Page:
For a movie about huge and echoing results across history, this is a very quiet film. Loving v. Virginia changed this country and became bedrock law that set marriage as a fundamental, constitutional right; a right that could not be subverted by bias or prejudice. Among other things, it also led to the legalization of same-sex marriage.
You’d expect with those kinds of stakes and that kind of impact that this would be a tense movie of struggle and strife with soaring music and wailing babies. In fact, this movie overlaps heavily with Hidden Figures, Selma, and 13th. It also is referenced and part of later stories, such as When We Rise. Each of these, for all the character work in them at times, focuses on the politics and edits the story for energy.
Right or wrong, writer/director Jeff Nichols (Midnight Special) chose to avoid that route. Certainly there is struggle throughout, but it is all very quiet and contained. The broad impact of this, essentially, quiet couple is almost jarring in balance. Instead of focusing on the civil rights fights going on all around them, the film concentrates on the devoted relationship of these two people and their family.
In some ways I understand the choice. Ruth Negga (Warcraft) and Joel Edgerton (Black Mass) turn in sweet performances that are full of subtle moments of reality. Their story is completely removed from the storm they created. The struggle is very personal and theirs alone. That is a point of view that is often lost in the tumult of how large sea changes are depicted. Then again, many of those changes were all-consuming for those involved. For the Lovings it was important, obviously, but the fight was tangential to their day-to-day lives.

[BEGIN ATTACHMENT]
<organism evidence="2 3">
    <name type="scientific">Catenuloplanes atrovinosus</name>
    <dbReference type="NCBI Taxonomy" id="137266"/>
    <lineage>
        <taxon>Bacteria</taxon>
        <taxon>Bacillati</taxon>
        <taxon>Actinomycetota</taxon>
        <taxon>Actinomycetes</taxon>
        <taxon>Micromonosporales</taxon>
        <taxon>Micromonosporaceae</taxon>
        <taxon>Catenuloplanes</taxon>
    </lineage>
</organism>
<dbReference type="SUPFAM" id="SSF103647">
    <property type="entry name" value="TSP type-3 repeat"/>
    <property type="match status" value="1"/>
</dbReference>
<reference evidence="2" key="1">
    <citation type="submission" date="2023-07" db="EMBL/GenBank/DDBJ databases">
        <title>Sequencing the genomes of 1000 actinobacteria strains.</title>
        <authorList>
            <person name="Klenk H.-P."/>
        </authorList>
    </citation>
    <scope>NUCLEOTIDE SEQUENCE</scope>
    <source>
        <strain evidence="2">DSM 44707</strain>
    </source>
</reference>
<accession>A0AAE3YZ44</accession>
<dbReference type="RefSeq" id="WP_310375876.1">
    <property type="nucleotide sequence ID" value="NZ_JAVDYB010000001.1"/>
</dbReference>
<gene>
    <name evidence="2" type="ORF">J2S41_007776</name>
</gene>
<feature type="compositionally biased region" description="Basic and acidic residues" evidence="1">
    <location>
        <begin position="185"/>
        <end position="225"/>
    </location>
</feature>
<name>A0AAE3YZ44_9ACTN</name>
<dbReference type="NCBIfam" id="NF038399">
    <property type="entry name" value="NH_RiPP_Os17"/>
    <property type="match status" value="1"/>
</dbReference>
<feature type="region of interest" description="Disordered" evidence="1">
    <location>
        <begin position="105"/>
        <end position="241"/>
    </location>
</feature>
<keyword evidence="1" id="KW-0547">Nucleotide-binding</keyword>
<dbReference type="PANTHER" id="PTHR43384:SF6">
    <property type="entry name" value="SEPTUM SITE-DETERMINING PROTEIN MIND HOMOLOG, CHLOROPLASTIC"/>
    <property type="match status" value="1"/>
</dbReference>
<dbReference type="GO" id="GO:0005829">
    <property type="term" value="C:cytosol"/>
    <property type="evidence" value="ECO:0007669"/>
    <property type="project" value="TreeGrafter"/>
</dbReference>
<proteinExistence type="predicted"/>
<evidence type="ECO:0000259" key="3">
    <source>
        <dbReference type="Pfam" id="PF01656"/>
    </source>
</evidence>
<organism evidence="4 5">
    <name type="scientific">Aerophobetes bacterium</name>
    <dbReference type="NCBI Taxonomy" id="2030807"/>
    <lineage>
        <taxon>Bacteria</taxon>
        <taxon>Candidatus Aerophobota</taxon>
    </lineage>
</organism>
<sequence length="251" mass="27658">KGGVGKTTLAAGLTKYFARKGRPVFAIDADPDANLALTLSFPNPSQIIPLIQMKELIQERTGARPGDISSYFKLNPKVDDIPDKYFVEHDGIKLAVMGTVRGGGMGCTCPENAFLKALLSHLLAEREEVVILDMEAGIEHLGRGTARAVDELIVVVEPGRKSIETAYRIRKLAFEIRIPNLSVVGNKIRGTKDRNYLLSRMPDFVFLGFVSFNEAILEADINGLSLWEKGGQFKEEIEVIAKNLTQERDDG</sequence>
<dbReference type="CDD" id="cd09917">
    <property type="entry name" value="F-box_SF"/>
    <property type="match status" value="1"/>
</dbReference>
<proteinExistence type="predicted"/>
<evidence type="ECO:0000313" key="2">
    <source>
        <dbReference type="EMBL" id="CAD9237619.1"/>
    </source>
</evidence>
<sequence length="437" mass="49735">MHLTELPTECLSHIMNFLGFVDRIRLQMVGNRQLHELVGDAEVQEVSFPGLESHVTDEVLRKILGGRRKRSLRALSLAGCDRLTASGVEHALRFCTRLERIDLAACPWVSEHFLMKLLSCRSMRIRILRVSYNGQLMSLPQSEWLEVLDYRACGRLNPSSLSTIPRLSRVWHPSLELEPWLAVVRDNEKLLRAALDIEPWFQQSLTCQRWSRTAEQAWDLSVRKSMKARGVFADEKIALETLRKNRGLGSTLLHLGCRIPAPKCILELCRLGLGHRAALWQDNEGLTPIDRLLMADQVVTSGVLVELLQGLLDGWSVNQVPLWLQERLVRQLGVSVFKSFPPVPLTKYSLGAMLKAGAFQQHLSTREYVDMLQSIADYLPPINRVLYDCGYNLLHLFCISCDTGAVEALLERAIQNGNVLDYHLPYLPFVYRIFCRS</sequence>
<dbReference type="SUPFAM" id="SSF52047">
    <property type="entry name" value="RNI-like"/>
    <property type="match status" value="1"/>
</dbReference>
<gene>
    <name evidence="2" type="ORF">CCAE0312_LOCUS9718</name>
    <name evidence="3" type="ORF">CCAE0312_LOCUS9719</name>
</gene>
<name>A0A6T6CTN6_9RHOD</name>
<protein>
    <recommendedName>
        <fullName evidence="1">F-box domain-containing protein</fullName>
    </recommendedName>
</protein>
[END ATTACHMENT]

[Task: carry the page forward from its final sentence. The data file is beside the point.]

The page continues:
Even characters such as Marton Csokas (The Equalizer) bigoted sheriff are very measured in their engagements with the Lovings. In fact Nick Kroll’s (Adult Beginners) lawyer is often baffled by the Loving’s lack of engagement in what he sees, clearly, as a life changing event for both him and the country.
But what does that do to it as a movie? Well, honestly, it makes it a bit slow. Even if the people are compelling and the perspective true and somewhat unique for these kinds of tales, that doesn’t make it a great film. Which, I admit, is frustrating. If this hadn’t been about the Lovings, but instead was about someone who was helped by the seminal ruling, it would have worked better for me. But as it is about the central characters in the event, I wanted more … something. More emotion, more risk, more stakes. Nichols took a very naturalistic approach… that takes guts, but it doesn’t necessarily take my emotions with them.
Perhaps I’m just too trained by the media to expect more. Perhaps I’m just an adrenaline junky who wants a better ride out of my films. But I honestly think it was a tactical error in the script to focus where it did given the tenor of the film it was going to be. The performances, as I mentioned, are very good and the story is important and interesting. But this is a great example of why adherence to the truth in an event isn’t always the best way to tell the tale.